I was looking for something else and stumbled on a German folktale fragment recorded by Adalbert Kuhn and F. L. W. Schwartz in 1848 that basically puts disenchantment in folkloric form.
It is very short. Loosely/hastily translated from the German it reads:
“Now there is no more magic (Zauberei) or witchcraft (Hexerei). This is because the Sixth and Seventh Books of Moses cannot be used any longer. It was these books that meticulously inscribed and recorded all witchcraft, magic, and incantations (Besprechung). These two books are sealed in Wittenberg and they are exhibited as curiosities, but cannot be borrowed.”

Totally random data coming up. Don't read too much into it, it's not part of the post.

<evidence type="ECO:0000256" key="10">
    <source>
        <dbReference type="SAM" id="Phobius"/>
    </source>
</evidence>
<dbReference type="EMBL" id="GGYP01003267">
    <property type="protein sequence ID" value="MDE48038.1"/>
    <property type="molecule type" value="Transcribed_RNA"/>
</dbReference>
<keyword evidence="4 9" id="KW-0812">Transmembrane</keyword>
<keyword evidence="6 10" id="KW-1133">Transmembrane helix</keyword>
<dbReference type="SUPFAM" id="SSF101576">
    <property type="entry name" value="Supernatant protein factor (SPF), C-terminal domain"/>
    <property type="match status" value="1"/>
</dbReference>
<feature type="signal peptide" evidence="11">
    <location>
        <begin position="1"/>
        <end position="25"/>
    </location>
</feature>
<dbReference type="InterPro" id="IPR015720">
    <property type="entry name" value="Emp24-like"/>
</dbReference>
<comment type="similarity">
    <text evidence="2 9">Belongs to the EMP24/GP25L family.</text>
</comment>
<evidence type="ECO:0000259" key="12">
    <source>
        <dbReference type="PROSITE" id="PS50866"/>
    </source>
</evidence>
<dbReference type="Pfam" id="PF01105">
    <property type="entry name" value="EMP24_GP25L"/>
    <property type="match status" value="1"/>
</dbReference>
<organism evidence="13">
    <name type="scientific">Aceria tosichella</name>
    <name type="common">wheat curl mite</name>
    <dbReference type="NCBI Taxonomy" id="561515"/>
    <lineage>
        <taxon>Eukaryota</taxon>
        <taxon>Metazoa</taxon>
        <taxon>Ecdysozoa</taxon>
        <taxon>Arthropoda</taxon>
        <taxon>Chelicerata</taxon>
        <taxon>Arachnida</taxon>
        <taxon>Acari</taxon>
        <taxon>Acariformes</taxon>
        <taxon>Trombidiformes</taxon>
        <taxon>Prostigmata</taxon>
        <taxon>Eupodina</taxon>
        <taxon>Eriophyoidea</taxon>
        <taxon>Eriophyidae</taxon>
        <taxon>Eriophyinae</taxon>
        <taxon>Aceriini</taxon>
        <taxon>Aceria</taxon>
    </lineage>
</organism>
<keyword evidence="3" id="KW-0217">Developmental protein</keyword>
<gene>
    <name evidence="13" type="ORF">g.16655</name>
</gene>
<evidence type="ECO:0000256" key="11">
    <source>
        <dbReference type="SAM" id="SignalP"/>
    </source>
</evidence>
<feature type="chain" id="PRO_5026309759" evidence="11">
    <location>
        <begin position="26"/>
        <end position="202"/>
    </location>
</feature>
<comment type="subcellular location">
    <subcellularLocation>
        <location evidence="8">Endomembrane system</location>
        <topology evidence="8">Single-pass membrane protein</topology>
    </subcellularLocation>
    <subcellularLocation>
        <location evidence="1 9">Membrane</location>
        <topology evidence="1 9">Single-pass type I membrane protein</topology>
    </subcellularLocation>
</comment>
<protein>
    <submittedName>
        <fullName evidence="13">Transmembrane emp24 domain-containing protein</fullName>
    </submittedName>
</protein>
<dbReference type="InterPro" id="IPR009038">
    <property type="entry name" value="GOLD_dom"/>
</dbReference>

I’m posting it here as a small research note. One of my arguments in The Myth of Disenchantment is that the story of magic’s departure has a long history in folktales themselves. For example, as I discuss, Chaucer, The Tale of the Wyf of Bathe (ca. 1380–1400) already says that the land was once full of fairy enchantment, but by the fourteenth century, nobody could see the elves anymore.
(Continue reading for a little more on the subject of fairytales of disenchantment)